On Thursday, after Bohrer concluded his examination, Daniel Gitner of Lankler Siffert & Wohl, who leads Kelly’s defense team, homed in on the Howe’s cooperation agreement with the prosecution brokered in 2016, specifically a provision requiring Howe to disclose past crimes. Gitner noted that Howe had admitted on the stand on Wednesday to lying in a deposition for one of his foreclosure cases about why he was fired from the Mortgage Bankers Association prior to his employment with Whiteman Osterman.
Gitner also revealed during the cross-examination that, apparently unbeknownst to prosecutors, Howe had submitted an application for disability insurance in 2014 in which he said he had never been convicted of a felony.
“The government is hearing about this for the first time now, correct?” Gitner said. Howe replied that he did indeed make a false statement on the application, but said he checked boxes on the application without “paying attention.”
During a break in which the jury was not in the courtroom, Gitner told U.S. District Judge Valerie Caproni of the Southern District of New York that questions about Howe’s finances may take up another day of trial, which drew a rebuke from the judge.
“The jury is well aware that Mr. Howe was not a good guy,” Caproni said. “He was in deep financial trouble and has more garnishments than anyone should ever have. Why your clients got in bed with him is beyond me.”

Tuesday, February 6, 2018

AP: Bail denied for Hong Kong businessman charged with bribery

Bail denied for Hong Kong businessman charged with bribery


NEW YORK — A New York judge rejected a bail request Monday for a prominent Hong Kong businessman charged in a United Nations-linked bribery scandal, saying he was too great a risk to flee.
U.S. District Judge Katherine B. Forrest, who set trial for Nov. 5, listened to more than an hour of arguments before saying no bail conditions could guarantee Dr. Chi Ping Patrick Ho would be at his trial.
The 68-year-old Ho, once Hong Kong's home affairs secretary, was arrested in November. He has pleaded not guilty to charges that he helped arrange millions of dollars in bribes to the president of Chad and the Ugandan foreign minister on behalf of a Chinese energy conglomerate to secure business advantages.
His defense lawyer, Edward Kim, insisted his client would never try to flee.
He said Ho "would rather be convicted at trial than flee in disgrace."
The judge, though, said she viewed the evidence as "extremely strong" and believed it might motivate him to flee.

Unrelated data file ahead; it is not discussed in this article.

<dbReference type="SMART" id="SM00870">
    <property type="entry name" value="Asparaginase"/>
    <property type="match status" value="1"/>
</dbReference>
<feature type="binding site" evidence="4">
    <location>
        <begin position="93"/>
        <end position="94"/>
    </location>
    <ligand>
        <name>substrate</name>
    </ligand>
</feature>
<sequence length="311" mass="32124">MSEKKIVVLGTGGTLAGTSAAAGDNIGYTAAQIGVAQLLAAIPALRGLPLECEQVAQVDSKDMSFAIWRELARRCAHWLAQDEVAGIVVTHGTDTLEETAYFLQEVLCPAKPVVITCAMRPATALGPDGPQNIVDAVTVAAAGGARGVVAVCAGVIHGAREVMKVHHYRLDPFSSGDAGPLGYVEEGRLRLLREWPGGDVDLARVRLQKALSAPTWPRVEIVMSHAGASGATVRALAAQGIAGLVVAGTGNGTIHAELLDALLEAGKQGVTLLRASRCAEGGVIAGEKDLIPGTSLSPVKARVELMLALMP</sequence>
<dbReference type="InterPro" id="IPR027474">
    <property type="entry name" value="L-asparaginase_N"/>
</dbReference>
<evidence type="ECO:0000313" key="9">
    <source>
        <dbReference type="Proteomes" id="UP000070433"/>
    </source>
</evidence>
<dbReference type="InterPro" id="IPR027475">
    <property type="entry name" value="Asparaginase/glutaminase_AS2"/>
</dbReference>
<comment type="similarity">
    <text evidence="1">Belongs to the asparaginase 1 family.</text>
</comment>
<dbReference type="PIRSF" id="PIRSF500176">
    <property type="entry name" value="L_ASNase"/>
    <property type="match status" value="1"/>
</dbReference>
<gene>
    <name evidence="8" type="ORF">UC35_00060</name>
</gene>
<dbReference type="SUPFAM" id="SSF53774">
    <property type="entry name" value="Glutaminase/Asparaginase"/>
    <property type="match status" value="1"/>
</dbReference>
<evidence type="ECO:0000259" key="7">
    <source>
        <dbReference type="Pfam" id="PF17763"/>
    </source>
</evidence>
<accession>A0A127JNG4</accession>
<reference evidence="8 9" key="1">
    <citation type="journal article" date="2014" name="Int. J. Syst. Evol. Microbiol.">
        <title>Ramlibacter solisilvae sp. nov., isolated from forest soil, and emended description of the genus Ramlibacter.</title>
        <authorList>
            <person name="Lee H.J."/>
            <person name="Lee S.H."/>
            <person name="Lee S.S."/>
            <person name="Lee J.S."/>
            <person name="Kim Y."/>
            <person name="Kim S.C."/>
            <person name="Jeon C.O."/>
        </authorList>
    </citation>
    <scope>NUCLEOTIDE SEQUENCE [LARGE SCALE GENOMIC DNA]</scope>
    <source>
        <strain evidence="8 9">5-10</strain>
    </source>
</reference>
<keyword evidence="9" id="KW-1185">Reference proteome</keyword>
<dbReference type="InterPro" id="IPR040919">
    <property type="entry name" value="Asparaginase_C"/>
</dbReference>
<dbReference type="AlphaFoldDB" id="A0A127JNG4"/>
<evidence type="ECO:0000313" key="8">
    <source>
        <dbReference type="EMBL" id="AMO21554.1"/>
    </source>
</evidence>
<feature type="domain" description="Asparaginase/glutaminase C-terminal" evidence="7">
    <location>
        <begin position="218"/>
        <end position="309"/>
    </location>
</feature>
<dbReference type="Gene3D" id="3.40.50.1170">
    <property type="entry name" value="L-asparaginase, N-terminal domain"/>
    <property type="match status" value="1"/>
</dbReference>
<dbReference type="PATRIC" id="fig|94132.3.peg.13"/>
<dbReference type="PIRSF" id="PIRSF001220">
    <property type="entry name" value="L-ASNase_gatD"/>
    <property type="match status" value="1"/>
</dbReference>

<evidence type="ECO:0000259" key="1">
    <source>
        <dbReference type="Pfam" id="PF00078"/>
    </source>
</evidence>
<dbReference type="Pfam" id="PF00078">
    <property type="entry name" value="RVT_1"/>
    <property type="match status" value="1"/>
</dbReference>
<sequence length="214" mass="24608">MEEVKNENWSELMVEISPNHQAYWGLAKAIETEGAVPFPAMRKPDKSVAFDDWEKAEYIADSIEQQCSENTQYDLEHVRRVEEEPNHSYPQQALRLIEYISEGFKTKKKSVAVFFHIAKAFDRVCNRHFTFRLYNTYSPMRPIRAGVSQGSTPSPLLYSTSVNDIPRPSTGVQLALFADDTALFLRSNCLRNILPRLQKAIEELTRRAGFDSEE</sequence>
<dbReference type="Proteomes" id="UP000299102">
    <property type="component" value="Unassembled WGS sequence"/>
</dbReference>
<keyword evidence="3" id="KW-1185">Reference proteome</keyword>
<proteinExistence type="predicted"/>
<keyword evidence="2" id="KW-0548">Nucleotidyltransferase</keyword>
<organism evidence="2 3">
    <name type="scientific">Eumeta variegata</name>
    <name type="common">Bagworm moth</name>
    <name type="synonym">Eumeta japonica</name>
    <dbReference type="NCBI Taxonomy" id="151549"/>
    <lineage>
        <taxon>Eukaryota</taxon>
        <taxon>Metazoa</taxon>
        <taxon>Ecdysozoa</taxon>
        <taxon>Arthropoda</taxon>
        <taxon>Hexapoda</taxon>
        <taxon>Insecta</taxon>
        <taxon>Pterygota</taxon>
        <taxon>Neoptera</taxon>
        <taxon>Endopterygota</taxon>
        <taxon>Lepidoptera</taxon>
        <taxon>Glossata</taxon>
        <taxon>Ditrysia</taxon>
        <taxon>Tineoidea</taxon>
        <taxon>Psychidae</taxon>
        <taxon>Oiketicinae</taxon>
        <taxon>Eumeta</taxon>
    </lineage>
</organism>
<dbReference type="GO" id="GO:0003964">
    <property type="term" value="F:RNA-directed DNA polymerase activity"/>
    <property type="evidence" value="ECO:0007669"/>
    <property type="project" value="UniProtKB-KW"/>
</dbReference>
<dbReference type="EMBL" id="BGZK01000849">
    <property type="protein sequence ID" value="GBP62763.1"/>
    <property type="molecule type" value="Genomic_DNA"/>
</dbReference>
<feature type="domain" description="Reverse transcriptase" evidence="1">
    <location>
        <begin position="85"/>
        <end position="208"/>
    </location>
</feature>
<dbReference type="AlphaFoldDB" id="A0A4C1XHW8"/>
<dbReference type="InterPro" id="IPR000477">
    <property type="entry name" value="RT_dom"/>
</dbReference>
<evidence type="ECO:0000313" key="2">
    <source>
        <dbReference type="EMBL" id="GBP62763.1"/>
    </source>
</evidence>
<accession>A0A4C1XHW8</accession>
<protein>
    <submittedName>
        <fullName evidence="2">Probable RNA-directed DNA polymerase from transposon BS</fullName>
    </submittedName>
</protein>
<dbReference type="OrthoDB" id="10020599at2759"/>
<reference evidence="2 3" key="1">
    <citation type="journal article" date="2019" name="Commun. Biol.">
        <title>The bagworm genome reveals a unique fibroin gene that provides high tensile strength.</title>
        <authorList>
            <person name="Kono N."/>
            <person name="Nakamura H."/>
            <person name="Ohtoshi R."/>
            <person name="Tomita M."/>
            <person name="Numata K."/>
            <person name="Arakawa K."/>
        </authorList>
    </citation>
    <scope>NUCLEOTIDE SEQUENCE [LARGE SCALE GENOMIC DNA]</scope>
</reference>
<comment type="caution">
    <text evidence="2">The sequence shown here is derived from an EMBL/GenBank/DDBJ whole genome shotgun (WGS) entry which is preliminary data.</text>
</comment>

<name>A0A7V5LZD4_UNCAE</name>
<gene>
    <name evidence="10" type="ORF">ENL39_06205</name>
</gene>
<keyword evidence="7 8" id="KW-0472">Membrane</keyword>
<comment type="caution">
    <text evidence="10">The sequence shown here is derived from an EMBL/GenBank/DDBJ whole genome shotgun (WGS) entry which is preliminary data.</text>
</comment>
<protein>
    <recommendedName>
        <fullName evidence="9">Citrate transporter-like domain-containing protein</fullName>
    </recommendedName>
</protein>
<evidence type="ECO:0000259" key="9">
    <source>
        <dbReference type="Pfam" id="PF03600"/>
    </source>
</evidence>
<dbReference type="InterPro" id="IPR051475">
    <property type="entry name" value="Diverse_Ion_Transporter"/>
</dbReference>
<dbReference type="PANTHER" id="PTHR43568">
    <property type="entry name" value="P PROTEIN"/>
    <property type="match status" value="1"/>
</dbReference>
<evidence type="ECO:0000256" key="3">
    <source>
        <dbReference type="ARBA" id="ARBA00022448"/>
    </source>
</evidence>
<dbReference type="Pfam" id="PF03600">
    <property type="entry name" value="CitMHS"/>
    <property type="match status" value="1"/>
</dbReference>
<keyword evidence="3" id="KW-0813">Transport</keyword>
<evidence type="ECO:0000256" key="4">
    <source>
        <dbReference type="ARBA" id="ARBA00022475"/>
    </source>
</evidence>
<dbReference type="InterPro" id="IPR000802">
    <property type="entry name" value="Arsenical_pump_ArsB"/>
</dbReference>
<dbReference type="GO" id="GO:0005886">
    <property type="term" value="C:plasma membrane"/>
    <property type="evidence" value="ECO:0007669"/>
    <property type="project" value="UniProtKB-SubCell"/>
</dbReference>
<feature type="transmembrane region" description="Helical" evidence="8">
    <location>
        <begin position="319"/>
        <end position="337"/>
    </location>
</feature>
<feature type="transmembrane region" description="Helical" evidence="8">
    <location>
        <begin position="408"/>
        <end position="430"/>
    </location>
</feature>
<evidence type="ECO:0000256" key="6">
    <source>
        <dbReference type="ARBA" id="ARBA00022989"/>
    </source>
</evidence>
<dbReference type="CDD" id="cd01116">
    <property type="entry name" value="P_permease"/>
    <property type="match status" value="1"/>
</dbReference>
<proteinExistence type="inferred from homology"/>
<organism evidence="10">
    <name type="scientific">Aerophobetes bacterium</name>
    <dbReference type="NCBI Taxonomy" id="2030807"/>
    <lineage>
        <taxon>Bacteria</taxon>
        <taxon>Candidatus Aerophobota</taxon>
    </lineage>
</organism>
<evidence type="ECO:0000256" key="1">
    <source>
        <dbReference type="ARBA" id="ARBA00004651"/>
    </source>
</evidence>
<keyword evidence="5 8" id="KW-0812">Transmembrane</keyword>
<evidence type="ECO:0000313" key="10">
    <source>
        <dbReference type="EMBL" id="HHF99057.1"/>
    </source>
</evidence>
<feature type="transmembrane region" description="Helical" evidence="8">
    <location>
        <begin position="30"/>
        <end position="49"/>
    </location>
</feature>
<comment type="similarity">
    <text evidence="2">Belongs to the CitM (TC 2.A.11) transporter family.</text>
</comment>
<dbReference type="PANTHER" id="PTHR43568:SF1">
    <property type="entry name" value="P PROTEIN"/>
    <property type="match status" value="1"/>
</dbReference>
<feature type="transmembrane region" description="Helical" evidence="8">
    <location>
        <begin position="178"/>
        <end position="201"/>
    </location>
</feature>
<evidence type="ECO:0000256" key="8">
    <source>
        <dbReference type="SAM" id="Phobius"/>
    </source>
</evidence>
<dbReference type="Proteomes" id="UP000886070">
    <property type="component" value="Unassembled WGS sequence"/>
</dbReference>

Assistant U.S. Attorney Daniel Richenthal said Ho is trading emails regularly from prison with the company that's central in the case against him, "talking about mounting a public relations campaign for his case" and talking about the company.

Chi Ping Patrick Ho in court 2/5/18
The prosecutor said claims from abroad, including anonymous sources from the company itself, that the prosecution is politically motivated, "gives us great concern."
He said he believes those abroad who believe the prosecution is unfair might be motivated to help Ho escape the United States.
He said it would not be hard to flee because an electronic bracelet can be easily cut off and he also can seek refuge at the embassies of countries with no extradition treaty with the United States.
Judge Katherine Forrest denying bail to Patrick Ho

Forrest also said she was concerned about claims from abroad that the prosecution is politically motivated.
"It might not be embarrassing to flee to Hong Kong if you think the current prosecution was politically motivated," she said.
Authorities have said Ho and a co-defendant conspired in October 2014 to bribe the African government officials after wiring almost $1 million through New York's banking system. They say the Ugandan scheme was created at the United Nations in New York when Uganda's current foreign minister served as president of the U.N. General Assembly.
Copyright 2018 The Associated Press. All rights reserved. This material may not be published, broadcast, rewritten or redistributed.

Monday, January 29, 2018

BLOOMBERG: Soon-to-Be-Deported Activist Wins ‘Freedom to Say Goodbye’

Soon-to-Be-Deported Activist Wins ‘Freedom to Say Goodbye’

NYU Law Student, Brittany Castle from the  Sanctuary Coalition argues the case for Ravi Ragbir  before Federal Judge Katherine Forest

A Manhattan federal judge didn’t mince words in slamming the Trump administration’s handling of an immigration activist’s arrest for deportation as resembling the actions of "regimes we revile as unjust."
 "We are not that country; and woe be the day that we become that country under a fiction that laws allow it," U.S. District Judge Katherine Forrest wrote in an opinion Monday in releasing Ravi Ragbir so he can get his affairs in order and say goodbye to his family before being deported to Trinidad & Tobago.

Judge Katherine Forrest speaking from bench, far left.
Courtroom art by Aggie Whelan Kenny